Nowadays a big vision of the automotive industry is autonomous driving. Since Google’s introduction of autonomously driving cars, car manufacturers, their suppliers, but also IT companies and the scientific community are excited about the upcoming revolution of transportation. Every transportation-related business will be changed by this new technique and further businesses, which don’t exist yet, will be invented. The biggest advantages of autonomous driving are a higher driving comfort, and assumed the driving systems work reliably, a better driving safety. As soon as drivers won’t have to concentrate their attention on the traffic anymore, they will have spare time during traveling to do other things like surfing in the internet or visiting virtual reality (VR) worlds. I think, that especially these future applications during “be transported” is the driving force for companies like Google to invest millions and billions of dollars into the development of autonomous driving.
However, there are many issues that have to be resolved until autonomous driving can be fully realized. In my opinion, the most important issue is the driver him- or herself. Since autonomous driving will not be realized in its full functionality immediately, there will be semi-automatic cars for many years on the roads. These semi-automatic cars will have the possibility to drive in some situations for themselves, like for example on the highway. However, in other situations, such as in cities or in complex situations, the driver will still be in charge and has to control the car himself. And this is, were a safe hand over process will be the basic for realizing reliable semi-automatic driving cars.
Imagine a situation like this: You’re driving down a road to a really busy intersection with lots of people in cars and on motorcycles, and even pedestrians. Additionally, there are road signs and traffic lights. Some seconds before your car is reaching this intersection, it decides to hand over control to you. There can be many reasons, why the autonomous driving algorithms decide to do so from no clear sensor data to juridical reasons.
The big question is now how to design this hand over process in a way, that will successfully work in almost every driving situation on every location on the world. This is where eye tracking comes into play! A possible solution could look like this: An eye tracking device records eye movements in this situation. Figure 1 shows scan paths of twenty drivers in this situation. Then a specialized computer vision method maps the visual rays with objects detected by car sensors in the environment. By doing so, the embedded systems on the cars can find out what drivers might have perceived in this situation and what they did not see. Based on this information, the car can now support the driver and would warn him or her of things that were not perceived fast enough. I think that this warning system is the missing component for a successful realization of automatic driving.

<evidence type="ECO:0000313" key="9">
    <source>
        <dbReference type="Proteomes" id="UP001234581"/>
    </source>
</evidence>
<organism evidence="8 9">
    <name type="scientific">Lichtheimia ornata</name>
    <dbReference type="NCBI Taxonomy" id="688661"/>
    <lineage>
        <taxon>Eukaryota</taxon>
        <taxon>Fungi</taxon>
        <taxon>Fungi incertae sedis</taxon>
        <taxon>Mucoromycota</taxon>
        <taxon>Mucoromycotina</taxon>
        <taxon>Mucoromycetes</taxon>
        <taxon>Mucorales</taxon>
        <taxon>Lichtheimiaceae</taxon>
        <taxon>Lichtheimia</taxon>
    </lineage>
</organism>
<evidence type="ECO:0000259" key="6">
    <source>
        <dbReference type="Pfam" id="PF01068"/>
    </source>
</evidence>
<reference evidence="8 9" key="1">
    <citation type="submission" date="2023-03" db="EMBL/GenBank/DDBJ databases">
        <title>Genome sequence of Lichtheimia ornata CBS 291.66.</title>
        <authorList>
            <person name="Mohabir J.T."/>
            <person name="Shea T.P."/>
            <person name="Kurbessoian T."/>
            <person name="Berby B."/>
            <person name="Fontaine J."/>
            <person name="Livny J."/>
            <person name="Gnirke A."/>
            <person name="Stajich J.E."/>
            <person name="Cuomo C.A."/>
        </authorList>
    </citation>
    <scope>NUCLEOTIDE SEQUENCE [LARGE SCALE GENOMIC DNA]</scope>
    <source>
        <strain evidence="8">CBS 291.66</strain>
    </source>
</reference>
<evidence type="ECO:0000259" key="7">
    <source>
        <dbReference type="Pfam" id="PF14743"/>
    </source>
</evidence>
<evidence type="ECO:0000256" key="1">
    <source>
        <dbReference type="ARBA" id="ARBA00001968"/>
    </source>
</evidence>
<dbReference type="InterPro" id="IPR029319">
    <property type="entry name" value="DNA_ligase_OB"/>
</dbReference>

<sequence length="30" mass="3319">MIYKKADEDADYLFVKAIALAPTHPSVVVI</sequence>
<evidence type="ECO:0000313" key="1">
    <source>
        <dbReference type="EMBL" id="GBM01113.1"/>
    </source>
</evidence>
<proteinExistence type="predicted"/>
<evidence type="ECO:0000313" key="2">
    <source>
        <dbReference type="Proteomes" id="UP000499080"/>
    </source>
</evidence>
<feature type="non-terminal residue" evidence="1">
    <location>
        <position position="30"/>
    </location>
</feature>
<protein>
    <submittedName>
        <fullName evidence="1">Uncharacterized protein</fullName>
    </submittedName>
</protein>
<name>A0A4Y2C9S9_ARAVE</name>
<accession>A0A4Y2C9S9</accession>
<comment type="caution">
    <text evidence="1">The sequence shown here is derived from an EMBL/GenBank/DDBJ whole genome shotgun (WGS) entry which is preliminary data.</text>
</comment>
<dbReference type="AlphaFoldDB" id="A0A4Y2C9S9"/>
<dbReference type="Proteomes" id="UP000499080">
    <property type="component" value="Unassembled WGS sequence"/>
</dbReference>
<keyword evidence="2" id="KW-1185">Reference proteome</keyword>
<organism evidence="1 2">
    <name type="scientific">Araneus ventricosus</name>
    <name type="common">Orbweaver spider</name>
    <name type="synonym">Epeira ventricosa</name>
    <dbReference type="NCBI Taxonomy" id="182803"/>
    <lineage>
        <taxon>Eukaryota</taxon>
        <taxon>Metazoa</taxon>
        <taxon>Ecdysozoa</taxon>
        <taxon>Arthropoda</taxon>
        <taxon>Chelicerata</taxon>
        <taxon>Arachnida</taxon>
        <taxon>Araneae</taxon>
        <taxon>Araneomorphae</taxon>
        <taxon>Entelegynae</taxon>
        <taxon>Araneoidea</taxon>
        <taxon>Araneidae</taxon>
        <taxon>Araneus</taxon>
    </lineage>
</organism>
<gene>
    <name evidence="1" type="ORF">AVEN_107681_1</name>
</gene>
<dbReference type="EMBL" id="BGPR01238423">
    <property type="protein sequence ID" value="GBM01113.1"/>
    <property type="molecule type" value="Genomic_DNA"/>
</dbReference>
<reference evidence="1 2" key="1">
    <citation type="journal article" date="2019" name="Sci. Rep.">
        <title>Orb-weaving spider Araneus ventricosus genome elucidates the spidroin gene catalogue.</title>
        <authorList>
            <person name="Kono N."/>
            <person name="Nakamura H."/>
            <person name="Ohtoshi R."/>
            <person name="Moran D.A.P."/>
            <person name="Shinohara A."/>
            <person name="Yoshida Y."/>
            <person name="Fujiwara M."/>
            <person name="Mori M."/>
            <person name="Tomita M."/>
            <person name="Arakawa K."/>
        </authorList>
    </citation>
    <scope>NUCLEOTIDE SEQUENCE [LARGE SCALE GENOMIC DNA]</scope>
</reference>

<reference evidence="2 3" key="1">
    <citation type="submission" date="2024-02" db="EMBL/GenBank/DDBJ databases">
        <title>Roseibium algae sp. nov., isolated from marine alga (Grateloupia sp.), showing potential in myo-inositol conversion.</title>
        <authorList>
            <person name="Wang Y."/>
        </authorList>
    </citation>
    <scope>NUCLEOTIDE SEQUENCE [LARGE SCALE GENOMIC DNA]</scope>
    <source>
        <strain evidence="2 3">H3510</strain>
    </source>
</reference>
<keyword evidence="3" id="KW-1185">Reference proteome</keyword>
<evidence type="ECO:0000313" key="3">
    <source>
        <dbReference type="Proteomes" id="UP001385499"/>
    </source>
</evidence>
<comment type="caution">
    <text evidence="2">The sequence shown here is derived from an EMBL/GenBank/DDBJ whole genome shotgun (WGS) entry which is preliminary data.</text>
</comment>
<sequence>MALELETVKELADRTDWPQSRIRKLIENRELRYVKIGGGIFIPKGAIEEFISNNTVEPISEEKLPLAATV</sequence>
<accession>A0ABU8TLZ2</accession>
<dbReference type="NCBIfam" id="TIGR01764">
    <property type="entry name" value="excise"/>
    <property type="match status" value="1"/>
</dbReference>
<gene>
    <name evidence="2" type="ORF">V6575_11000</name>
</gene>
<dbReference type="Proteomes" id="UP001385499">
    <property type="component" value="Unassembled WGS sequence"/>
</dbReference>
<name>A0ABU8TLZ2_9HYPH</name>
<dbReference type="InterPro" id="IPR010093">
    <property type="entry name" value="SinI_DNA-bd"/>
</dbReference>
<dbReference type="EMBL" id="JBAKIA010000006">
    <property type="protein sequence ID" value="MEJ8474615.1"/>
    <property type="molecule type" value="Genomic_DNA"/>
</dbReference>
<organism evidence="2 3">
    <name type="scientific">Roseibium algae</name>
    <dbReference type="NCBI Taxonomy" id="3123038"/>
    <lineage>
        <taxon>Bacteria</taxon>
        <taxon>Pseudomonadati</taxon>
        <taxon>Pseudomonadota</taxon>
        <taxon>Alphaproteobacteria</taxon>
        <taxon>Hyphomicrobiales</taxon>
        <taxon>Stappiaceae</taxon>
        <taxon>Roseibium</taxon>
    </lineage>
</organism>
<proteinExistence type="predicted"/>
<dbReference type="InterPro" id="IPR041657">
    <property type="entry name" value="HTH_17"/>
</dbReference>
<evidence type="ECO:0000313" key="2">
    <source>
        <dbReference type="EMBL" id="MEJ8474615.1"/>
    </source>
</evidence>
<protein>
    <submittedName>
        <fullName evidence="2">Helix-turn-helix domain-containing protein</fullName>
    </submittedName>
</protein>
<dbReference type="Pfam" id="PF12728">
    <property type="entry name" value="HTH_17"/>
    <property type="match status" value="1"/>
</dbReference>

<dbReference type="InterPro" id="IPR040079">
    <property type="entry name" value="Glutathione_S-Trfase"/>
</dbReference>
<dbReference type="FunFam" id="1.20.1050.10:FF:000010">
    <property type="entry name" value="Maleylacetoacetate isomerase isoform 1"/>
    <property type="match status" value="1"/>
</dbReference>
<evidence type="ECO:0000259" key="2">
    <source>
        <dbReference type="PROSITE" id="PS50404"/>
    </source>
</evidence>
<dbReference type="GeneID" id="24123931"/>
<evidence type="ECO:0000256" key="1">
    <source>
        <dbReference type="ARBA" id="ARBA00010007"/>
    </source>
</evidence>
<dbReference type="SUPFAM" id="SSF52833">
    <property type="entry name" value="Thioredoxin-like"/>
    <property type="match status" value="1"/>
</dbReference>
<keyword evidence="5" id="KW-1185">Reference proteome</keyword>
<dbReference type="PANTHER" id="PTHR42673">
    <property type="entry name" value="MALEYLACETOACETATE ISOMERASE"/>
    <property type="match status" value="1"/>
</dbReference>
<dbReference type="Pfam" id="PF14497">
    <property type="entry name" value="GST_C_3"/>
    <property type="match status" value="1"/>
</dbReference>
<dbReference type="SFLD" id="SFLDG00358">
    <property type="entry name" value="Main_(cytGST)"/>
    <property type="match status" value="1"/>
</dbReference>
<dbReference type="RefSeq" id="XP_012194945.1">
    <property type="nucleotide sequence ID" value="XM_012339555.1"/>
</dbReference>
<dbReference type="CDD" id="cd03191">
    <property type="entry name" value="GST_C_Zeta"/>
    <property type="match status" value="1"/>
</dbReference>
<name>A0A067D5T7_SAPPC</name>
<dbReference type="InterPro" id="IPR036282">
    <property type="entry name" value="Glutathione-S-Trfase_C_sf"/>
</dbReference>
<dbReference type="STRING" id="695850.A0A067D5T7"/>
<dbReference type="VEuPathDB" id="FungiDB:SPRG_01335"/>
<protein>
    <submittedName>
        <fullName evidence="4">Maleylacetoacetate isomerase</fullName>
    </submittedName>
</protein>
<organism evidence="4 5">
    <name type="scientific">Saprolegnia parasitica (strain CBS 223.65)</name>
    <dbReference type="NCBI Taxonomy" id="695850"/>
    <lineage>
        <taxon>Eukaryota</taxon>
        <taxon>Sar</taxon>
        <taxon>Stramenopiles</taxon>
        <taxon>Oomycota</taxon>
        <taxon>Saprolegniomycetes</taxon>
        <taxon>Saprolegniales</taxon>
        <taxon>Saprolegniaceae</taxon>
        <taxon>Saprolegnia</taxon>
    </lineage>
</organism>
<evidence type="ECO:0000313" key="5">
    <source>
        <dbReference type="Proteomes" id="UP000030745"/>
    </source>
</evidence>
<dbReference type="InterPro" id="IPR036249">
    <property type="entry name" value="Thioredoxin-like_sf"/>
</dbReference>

Almost every car company is performing eye tracking experiments today. The most frequent use case is the optimization of interior’s usability. However, our research shows that an increasing number of engineers also want to use eye tracking for developing automatic driving systems. For that reason, they have to analyze hundreds of driving experiments. The higher the number of test drives is, the better they can understand their drivers. With today methods, the effort for analyzing participants is typically increasing linearly with their number. This means for the car manufacturers, their suppliers and research facilities, very high costs for the analysis of these experiments.
During the last years we intensively have worked on the problem of analyzing large eye tracking data sets. A very promising solution for an efficient analysis of large data sets is the application of the so called Visual Analytics method. This method combines the human ability of finding patterns visually with automatic pattern recognition algorithms and the power of computers, see Figure 2.
In contrast to the psychological approach executing the sequence 1) hypothesis, 2) experiment, and 3) analysis resulting in a significance value, Visual Analytics provides a method for an explorative way of analyzing data. Since Visual Analytics uses computational pattern recognition algorithms, it allows us to analyze eye movements, to find typical scan paths or patterns and detect groups of drivers with a similar eye movement behavior (cf. Figure 3). It also serves as a method to find correlations between eye movements and other information channels. Especially, this feature makes Visual Analytics the perfect technology for the automotive sector, where additional sensor channels such as for the velocity or driving wheel activity are available, see Figure 4.
All these data streams can now be integrated into the analysis process. In terms of semi-automatic driving, the car manufacturers can then develop driver models, describing typical driver behaviors in different traffic situations. These models could then serve as the core component for supporting drivers during the hand over process.
The argumentation above seems to be very straight. However, we think, that there exist many open questions and technical challenges between the lines, which have to be discussed in detail. It will be very exciting for us to see how the Visual Analytics method can give its benefit for a successful mastering of these challenges.
About the author
Dr. Michael Raschke is Co-Founder and managing director of Blickshift GmbH and an expert for a visualization-based eye movement analysis. Michael is author and co-author of more than 40 scientific publications in the fields of eye tracking visualization, visual analytics, cognitive modeling and human-computer interaction.
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